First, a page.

But like cancer it grows unchecked, consuming everything allowed to it until all that remains are memories of times that were better, when hope for a brighter future still blossomed in the hearts of those now disenfranchised by the voracious appetites of its expansion.

It’s a desperate time—the kind of time when great ideas tend to come along… or else when people will cling to the best idea they come across.

I take another drink, a long one. It’s warm going down my throat, and fire in the stomach—a slow, soothing sort of burn.

The sun is growing dimmer, and light and dark weigh heavy in my thoughts. They’re timeless concepts—forged into the spirit of our society by countless books, songs and films. For me it was Tolkien, but the sources are innumerable.

Sometimes when my mind wanders, it goes unbidden to dangerous places. There are times that I wonder where the decency of man has gone. We’ve all heard about it—that innate spark of light within all people, destined with only the slightest encouragement to guide us from the ever encroaching darkness.

It’s getting darker.

We are but monkeys grown beyond our means. We make up stories, and bow before them to reckon ourselves to the fact that we are raised with a terrifying capacity for evil, yet maintain a gentle compulsion for good.

It’s not an easy understanding to bear, and the more you know, the madder you go.

I can see how it happens, how you can get lost within your mind. You chase some dream, and at first it dances about the edges, enticing you to believe you might catch it and make it true. But it leads, and you chase. Like a boy following a rabbit into the forest, you pursue it until you lose the trail. Then you look around to realize you’ve lost your own as well. You are left with no clue where on earth you are… or worse still, you’re not sure you remember who you are.

A man needs to fight against it, that infernal apathy. It’ll set in and boil, and pretty soon even the most casual of social encounters will feel like ships passing in the night fog.

Again, the bourbon soothes my thoughts.

What is a man to do? That’s the question that keeps bouncing around my head as my fingers rest limply on my keyboard. People often think I’m multi-layered, but the truth is I’m just multi-talented. This is my weapon—the written word is like a Lego set for smart people, and the destructive potential it can harness is a terrible thing to behold.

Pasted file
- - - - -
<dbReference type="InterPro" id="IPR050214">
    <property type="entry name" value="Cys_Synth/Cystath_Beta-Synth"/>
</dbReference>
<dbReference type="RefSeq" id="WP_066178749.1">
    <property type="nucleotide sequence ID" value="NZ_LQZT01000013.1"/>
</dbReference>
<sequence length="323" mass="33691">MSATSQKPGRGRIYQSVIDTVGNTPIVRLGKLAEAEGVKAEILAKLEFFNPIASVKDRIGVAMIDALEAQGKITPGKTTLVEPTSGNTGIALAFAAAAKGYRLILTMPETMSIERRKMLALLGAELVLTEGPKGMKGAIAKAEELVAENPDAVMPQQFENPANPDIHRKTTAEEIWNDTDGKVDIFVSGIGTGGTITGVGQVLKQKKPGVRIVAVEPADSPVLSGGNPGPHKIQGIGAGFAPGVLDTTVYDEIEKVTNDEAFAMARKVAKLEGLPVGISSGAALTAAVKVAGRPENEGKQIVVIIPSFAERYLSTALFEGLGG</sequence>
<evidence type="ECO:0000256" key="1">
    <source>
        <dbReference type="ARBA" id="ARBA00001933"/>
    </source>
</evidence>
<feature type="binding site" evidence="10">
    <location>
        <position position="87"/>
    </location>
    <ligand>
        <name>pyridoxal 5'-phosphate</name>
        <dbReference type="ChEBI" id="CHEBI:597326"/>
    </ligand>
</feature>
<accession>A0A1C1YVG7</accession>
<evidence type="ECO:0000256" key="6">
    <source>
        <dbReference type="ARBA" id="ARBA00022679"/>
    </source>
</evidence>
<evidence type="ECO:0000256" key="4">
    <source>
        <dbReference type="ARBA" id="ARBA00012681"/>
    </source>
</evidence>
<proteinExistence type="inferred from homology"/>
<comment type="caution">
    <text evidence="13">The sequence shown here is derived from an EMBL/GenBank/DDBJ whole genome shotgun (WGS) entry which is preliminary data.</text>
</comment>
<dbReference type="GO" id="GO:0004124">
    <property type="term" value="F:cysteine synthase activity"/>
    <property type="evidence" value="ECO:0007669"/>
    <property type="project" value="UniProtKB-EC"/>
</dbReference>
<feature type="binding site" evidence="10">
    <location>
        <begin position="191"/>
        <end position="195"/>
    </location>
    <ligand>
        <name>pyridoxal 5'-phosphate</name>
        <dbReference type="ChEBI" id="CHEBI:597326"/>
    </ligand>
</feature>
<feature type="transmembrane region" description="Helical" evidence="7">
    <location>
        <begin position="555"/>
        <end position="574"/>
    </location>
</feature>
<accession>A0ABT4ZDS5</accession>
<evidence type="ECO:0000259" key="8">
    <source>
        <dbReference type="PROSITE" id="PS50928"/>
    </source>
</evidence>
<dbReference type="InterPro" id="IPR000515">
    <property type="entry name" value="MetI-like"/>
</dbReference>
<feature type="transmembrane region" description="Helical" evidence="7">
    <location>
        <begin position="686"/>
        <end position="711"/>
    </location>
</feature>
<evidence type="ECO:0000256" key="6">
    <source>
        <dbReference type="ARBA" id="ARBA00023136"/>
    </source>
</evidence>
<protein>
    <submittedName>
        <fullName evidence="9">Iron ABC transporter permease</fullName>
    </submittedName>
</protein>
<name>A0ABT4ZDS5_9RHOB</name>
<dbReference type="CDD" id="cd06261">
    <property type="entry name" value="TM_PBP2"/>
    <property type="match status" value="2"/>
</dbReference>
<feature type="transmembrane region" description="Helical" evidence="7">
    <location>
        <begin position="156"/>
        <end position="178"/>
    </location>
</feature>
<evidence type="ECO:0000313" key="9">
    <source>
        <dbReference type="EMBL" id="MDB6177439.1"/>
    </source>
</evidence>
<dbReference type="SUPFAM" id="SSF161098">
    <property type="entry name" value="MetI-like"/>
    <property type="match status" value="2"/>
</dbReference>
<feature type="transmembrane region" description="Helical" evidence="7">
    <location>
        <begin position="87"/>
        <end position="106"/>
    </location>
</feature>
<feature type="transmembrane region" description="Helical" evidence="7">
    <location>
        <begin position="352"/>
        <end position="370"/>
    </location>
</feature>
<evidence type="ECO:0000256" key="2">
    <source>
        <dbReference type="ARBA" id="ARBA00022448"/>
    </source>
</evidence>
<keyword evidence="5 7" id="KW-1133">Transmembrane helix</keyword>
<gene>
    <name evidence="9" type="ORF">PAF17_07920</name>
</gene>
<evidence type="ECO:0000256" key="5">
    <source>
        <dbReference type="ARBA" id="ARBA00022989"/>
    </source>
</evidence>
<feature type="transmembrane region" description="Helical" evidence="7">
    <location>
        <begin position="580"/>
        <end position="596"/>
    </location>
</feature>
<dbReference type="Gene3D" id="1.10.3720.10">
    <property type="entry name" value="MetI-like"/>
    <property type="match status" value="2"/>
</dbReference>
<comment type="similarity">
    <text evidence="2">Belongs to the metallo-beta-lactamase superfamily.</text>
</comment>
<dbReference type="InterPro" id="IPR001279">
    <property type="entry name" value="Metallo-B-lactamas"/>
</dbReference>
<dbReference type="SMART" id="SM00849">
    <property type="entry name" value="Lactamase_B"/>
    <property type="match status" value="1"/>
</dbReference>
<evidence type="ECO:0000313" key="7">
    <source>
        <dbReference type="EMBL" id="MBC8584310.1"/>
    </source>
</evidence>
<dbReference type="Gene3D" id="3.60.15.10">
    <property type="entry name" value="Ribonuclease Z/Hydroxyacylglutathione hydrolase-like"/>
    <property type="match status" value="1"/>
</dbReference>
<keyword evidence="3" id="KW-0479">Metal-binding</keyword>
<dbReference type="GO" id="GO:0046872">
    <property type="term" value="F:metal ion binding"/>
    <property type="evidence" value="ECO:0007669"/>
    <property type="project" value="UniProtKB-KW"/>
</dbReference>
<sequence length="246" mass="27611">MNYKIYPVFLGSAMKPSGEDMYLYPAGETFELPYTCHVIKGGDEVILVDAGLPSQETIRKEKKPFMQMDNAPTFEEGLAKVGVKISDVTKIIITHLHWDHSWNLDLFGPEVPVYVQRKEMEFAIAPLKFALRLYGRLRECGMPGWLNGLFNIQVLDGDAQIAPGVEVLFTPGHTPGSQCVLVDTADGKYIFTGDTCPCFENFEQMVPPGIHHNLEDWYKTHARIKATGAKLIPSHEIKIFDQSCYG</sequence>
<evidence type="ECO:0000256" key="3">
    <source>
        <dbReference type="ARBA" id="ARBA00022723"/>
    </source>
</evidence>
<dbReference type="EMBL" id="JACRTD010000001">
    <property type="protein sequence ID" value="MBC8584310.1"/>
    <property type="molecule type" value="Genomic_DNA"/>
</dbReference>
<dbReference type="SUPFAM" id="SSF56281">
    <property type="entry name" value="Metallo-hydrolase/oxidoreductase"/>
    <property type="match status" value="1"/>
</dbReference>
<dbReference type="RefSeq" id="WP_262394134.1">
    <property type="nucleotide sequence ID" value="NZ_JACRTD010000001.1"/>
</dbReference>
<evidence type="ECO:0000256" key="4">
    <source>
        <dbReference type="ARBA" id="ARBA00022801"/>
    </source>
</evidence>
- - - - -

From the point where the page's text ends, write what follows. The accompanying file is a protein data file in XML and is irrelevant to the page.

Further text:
People glue themselves to reality programs, fixating on fictional calamities as their government is looted by faceless Corporations and their inalienable rights are stripped away like the clothes of a drunken debutante in a dingy frat house.

This is the reality allotted to us, and it’s difficult to blame the cowards for looking away and leaving it for the next generation. It’s a defense mechanism rooted deeply in our DNA.

With a web as intricate as this, no answers are clear, and even the most optimistic zealot can find himself lost in the chaos around him. But one must not avoid doing right for fear that the devil has deceived them into doing wrong, or else surely he has.

I grit my teeth and crack my knuckles. They’re stiff, and the flesh is dry and cracked. Have I grown this old in so short a time?

Everyone else is smiling, and a cheery voice on a television to my right tells me that quick and harsh punishment will come to the foreigners who object to our imperialistic agenda.

A cheer rises up—on the television to my left, a touchdown has been scored.

Godforsaken idiots.

My mind drifts again to the tales of my youth, and the things they promised: ages of miracles, and the certain defeat of darkness. It always took until the last moment—when hope held on by the thinnest thread. That’s when delivery always came, when people woke up to their innate power to change the world, and made real the paradise they cradled secretly in their hearts.